“No problem” seems to have replaced “you’re welcome” as a response to the common expression of gratitude, “Thank you.” Since communication is a two-way proposition, “no problem” has implications for the hearer.
“It didn’t cost me anything.” “No big deal.” “If it had been too difficult or costly, I may not have done it.”
“It was easy to do.” “I would have done it for anyone.” “I didn’t think about it too much.”
“No sweat.” “Anyone could have done it.” “Nothing particularly important happened; no biggee.”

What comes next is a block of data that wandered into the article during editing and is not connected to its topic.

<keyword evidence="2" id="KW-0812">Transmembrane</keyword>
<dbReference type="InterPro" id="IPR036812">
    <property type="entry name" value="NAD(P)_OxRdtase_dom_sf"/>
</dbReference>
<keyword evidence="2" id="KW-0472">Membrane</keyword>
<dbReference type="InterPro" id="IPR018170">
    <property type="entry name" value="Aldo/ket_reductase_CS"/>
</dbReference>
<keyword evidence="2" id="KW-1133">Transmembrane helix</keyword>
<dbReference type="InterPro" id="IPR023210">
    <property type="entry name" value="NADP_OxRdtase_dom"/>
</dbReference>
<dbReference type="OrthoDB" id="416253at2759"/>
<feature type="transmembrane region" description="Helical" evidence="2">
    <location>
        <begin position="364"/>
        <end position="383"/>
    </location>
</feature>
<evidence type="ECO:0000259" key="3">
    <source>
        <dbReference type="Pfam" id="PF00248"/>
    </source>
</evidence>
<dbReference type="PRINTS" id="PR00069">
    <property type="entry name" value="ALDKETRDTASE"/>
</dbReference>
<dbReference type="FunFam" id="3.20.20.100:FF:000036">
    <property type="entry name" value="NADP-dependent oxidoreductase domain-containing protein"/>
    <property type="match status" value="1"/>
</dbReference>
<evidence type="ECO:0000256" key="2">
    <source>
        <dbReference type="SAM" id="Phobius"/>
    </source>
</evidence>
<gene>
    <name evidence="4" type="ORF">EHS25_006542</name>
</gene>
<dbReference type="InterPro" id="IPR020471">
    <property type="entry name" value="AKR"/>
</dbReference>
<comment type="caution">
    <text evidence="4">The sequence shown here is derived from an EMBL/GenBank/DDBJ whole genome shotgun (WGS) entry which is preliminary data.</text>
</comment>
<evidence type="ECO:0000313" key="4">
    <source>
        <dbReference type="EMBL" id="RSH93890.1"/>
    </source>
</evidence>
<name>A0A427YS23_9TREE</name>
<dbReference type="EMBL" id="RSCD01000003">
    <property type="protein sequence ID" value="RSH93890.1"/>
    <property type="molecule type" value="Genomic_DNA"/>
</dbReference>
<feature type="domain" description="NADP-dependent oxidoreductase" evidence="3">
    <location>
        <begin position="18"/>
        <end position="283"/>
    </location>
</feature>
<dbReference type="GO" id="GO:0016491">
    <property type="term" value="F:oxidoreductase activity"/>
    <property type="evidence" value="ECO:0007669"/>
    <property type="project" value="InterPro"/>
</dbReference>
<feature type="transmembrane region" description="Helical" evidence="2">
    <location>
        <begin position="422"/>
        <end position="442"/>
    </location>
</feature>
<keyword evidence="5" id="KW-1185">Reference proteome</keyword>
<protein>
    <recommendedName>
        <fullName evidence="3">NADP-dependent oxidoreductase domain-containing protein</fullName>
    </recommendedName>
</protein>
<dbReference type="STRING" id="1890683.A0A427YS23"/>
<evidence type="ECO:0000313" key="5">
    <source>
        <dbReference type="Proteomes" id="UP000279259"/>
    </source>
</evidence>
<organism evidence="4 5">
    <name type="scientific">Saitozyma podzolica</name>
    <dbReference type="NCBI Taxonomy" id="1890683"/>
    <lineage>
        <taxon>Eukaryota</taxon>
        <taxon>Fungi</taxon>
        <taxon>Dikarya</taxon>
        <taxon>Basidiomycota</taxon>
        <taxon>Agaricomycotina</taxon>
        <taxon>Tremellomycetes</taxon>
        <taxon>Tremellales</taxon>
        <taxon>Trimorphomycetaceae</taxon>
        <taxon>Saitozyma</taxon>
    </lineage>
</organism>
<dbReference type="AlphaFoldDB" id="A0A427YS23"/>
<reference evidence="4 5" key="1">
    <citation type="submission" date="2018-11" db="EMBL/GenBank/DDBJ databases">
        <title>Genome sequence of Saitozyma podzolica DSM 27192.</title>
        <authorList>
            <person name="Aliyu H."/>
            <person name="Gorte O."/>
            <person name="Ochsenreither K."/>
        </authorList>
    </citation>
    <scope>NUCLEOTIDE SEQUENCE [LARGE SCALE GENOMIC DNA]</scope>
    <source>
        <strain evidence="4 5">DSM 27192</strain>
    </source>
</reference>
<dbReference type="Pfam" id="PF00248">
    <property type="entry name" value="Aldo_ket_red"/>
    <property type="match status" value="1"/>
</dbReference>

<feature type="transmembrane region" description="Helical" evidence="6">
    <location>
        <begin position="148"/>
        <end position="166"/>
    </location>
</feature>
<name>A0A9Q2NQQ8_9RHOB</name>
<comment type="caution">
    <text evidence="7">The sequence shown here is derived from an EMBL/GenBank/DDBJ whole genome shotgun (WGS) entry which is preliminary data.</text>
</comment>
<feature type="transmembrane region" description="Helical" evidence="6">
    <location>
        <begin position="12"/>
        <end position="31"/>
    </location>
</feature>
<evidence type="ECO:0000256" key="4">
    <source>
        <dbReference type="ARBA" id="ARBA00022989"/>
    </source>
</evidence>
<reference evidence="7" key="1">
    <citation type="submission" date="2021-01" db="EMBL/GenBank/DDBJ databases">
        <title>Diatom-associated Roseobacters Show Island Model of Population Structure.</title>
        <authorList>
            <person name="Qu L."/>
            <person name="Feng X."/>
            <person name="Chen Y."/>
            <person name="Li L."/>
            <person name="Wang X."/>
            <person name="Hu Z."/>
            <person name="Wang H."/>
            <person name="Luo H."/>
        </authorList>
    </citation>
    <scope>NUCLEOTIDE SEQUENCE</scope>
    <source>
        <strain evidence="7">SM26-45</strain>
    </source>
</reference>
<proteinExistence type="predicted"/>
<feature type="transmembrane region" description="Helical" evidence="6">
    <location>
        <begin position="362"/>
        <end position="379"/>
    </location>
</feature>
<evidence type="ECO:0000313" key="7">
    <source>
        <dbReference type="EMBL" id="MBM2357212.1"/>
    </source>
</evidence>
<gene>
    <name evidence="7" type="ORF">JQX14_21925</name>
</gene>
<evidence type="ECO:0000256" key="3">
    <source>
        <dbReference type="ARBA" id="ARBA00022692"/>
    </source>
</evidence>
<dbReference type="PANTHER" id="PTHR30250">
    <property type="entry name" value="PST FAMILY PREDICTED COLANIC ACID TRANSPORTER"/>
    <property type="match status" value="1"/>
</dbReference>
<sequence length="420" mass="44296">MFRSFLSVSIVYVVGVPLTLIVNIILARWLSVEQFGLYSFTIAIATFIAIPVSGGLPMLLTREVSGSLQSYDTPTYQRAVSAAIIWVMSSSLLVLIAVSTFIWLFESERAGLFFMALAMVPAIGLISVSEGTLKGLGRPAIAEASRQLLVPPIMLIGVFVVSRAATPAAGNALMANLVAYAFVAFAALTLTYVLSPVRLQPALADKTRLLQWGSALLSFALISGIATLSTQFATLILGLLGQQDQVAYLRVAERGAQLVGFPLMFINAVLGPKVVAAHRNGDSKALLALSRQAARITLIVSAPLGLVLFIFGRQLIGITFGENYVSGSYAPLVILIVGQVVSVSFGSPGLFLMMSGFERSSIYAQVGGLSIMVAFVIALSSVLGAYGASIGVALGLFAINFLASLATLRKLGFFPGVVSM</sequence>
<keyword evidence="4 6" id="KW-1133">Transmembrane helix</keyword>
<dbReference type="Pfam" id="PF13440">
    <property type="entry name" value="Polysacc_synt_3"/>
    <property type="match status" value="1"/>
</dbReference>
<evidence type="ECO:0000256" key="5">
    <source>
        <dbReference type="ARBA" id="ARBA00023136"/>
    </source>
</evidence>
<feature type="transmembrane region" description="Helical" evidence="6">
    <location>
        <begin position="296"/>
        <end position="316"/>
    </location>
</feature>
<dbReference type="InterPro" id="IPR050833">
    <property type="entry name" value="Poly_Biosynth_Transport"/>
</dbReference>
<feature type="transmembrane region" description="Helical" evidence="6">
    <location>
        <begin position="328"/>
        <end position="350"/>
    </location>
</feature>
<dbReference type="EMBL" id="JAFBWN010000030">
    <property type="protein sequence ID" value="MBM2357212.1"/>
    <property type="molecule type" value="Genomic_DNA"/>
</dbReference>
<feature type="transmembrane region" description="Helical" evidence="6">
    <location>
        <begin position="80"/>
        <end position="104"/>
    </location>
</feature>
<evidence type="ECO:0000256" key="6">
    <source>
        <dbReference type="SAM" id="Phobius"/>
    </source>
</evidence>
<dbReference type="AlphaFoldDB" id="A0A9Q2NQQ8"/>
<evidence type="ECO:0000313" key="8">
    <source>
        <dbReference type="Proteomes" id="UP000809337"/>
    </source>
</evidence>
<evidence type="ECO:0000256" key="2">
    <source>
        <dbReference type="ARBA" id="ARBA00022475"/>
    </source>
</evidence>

“No problem” seems to ignore the gratitude of the other person. It is a blah word that blows an opportunity to respond with care to another person. “No problem” is often deaf and does not acknowledge the gratitude of the expressor.
On the other hand, “you’re welcome” receives rather than deflects a thankful heart. It is the simplest way to respond to and acknowledge gratitude.
“I was happy to do it” says that the act was intentional. The deed was not just some random act done without any particular interest in the other.
In a world that is often rude and inconsiderate, a simple “you’re welcome” is a way to drive back incivility, build relationships, and make another person feel affirmed.